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Cat eating from dish outside

The essentials

  • Tuna is OK in small amounts — Generally speaking, feeding your cat some chunk light tuna is fine as a rare treat.
  • Don’t overdo it — Tuna should be an occasional indulgence, not a primary food source.
  • Read the label — When it comes to cats, not all tuna is created equal — certain restrictions apply.

Fish for cats is like a birthday cake for humans. It’s exciting and delicious, makes our taste buds sing, and is enjoyed on rare occasions. Cats are strongly attracted to the smell of fish and would eat it every day if they could. Although there are some downsides, tuna does offer health benefits in small amounts. It’s also handy for masking medication, or coaxing your cat to eat or drink enough water.

Can cats eat tuna?

We all love our cats and want to give them delicious food they’ll love. Cat owners often wonder if tuna is a good treat or supplemental nutrition. The short answer is yes, but there are a few things you need to know. If there are any reasons you’re unsure if tuna poses a risk to your cat, talk to your veterinarian about your cat’s nutritional needs and the safest way to give fish.

Pros of feeding tuna to cats

  • Nutritional value. Tuna is high in protein, omega 3-fatty acids, essential amino acids, and vitamins like zinc, calcium, potassium, and vitamin B, all of which are great for your cat’s body.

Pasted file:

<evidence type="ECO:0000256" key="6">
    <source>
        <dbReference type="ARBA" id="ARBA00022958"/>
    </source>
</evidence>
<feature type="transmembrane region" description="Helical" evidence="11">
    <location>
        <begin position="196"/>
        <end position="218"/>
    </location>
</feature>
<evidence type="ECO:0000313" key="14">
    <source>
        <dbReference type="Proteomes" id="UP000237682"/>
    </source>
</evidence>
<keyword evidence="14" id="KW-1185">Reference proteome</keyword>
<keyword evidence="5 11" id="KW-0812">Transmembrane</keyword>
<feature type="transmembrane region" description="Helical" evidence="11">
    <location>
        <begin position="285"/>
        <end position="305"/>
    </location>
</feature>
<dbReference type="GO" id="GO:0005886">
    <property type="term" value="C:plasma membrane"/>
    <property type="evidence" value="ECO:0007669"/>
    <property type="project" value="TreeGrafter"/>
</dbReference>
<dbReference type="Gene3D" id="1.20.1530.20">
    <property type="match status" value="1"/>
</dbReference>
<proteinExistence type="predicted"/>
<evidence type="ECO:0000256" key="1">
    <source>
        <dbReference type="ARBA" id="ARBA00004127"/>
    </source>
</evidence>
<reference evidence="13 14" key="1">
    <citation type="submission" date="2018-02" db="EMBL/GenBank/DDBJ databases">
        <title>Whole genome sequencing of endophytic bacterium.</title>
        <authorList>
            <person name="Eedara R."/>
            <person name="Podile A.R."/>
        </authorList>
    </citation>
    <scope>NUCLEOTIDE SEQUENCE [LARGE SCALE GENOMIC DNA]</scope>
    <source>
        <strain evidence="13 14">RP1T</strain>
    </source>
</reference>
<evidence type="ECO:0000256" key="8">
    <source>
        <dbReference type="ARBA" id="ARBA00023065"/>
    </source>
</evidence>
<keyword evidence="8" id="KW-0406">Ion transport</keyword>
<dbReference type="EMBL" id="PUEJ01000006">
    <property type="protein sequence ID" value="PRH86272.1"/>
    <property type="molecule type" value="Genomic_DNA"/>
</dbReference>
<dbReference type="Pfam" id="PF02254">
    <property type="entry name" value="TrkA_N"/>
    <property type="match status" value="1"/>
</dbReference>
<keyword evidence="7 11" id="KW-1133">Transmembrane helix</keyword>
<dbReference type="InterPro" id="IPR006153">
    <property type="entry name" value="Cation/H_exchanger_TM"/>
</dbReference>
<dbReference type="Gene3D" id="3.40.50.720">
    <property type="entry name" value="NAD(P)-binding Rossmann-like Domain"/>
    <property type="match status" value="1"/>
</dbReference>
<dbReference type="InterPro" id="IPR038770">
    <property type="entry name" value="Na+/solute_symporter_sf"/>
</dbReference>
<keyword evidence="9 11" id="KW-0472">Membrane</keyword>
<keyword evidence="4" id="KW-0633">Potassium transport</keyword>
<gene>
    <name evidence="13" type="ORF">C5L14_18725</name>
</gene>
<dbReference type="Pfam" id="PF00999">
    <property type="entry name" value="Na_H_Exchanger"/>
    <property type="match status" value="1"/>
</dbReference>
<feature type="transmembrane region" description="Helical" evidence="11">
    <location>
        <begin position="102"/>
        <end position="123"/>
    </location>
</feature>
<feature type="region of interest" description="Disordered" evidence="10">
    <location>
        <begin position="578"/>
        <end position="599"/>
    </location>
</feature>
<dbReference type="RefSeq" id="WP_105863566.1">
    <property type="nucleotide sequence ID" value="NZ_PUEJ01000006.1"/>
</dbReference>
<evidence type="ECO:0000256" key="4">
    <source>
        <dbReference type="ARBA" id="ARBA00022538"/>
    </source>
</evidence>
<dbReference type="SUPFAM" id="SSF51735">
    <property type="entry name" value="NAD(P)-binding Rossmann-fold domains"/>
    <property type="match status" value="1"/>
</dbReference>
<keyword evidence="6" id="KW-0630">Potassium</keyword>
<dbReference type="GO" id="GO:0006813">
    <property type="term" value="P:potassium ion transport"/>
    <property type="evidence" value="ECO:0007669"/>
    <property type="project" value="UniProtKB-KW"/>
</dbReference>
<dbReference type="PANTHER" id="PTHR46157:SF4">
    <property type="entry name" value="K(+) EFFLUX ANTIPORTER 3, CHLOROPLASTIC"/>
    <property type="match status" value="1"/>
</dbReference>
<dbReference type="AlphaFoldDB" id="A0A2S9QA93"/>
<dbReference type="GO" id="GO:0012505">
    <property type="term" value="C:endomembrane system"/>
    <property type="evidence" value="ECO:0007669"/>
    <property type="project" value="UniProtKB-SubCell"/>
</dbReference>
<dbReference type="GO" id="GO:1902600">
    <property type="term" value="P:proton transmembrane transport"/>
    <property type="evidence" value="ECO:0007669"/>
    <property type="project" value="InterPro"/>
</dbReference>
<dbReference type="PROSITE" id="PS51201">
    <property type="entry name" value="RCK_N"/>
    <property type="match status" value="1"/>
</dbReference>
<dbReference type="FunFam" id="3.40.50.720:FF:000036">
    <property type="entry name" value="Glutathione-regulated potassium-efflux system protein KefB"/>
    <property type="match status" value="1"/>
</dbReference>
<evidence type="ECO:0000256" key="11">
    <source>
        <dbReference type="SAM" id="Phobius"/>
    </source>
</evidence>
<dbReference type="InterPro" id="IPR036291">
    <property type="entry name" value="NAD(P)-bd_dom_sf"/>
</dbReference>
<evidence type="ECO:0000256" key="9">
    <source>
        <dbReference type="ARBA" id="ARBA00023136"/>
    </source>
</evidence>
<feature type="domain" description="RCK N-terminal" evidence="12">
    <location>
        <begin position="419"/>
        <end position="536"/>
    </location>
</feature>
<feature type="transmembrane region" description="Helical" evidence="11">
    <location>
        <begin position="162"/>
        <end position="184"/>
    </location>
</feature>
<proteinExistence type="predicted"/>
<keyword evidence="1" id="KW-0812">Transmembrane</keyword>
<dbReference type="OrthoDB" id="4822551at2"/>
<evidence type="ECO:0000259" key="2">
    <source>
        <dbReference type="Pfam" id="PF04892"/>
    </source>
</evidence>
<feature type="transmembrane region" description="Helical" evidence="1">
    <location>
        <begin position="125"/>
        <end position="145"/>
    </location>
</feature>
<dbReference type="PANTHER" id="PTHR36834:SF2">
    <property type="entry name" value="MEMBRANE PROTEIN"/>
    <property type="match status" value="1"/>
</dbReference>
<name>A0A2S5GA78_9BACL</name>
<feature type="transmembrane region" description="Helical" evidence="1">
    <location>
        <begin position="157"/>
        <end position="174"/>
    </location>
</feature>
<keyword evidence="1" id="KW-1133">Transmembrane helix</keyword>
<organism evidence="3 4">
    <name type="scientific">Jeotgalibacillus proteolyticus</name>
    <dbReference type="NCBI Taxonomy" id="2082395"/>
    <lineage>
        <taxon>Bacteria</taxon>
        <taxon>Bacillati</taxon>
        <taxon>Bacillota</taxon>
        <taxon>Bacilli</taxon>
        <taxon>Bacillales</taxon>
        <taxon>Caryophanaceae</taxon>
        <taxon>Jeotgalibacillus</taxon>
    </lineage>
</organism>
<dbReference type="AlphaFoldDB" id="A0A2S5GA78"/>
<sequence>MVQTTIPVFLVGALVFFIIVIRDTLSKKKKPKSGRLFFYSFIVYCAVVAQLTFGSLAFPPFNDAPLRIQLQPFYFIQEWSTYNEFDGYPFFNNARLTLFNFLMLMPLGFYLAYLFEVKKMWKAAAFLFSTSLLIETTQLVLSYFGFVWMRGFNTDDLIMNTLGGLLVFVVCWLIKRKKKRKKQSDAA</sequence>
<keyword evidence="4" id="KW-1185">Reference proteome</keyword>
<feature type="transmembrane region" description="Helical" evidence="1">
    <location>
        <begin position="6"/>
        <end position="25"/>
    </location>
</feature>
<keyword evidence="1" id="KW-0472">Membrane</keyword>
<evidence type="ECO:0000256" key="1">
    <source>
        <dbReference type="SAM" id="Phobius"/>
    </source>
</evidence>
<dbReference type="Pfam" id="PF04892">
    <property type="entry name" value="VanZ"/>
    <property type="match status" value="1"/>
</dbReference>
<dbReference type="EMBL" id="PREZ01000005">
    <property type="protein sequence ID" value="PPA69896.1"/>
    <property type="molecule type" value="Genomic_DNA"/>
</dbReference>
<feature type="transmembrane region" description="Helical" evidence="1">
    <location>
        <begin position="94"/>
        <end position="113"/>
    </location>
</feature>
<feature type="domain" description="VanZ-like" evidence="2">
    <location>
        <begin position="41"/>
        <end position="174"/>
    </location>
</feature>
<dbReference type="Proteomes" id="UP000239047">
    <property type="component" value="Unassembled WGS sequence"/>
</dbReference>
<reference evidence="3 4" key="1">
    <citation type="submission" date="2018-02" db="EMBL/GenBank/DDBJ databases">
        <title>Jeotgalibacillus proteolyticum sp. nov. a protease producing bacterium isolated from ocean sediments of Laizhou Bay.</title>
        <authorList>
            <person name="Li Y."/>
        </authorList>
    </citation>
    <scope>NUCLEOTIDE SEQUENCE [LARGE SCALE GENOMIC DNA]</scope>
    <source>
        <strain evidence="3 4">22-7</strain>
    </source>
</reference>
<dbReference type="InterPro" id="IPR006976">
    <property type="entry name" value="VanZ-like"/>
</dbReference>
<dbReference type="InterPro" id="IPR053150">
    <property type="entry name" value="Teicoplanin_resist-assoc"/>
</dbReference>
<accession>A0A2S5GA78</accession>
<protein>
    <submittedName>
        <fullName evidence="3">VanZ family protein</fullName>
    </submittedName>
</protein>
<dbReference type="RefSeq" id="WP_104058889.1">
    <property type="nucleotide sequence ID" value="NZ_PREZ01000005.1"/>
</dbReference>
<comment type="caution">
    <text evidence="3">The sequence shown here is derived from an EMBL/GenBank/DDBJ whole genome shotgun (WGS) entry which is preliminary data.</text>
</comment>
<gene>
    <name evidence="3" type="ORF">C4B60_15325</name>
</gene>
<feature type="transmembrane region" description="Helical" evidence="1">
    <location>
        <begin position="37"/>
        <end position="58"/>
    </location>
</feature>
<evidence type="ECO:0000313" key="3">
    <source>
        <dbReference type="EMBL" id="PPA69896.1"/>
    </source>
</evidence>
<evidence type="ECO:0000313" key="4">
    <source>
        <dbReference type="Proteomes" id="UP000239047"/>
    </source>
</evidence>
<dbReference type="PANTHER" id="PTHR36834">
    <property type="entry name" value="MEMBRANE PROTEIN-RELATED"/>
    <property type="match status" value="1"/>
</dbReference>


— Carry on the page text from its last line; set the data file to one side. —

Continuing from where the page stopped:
• Coat health. Omega-3-rich tuna gives cats just the right amount of oil from amino acids to produce a shiny, healthy coat.
  • Hydration. The smell and taste of tuna are cat magnets. Adding some of the water from a can of tuna to a bowl of fresh water will encourage them to drink. Just don’t overdo it, or your cat may come to expect tuna flavor in their water every day.
  • Cats love it. An open can of tuna will cause your cat to appear in minutes. Tuna will be one of their favorite treats and can be a nice addition to food.

👉 Cats get most of their hydration from food. Fish flesh has a high water content, which can help your cat get the hydration they need.

Cons of feeding tuna to cats

  • Risk of mercury poisoning. Too much tuna can cause mercury build-up in the body. Mercury poisoning is a dangerous condition that can be hard to recognize since symptoms mirror vitamin B deficiency. It can cause weakness, tremors, decreased brain function, and even death.
  • Encourages pickiness. Did we mention cats love tuna? When cat owners get in the habit of giving tuna, cats get addicted to it and may refuse other foods.
  • Potential for allergies. Yes, tuna is a non-toxic food for cats, but look for symptoms of food allergies like itching, hair loss, gas, and loss of appetite. These may be signs of a food allergy .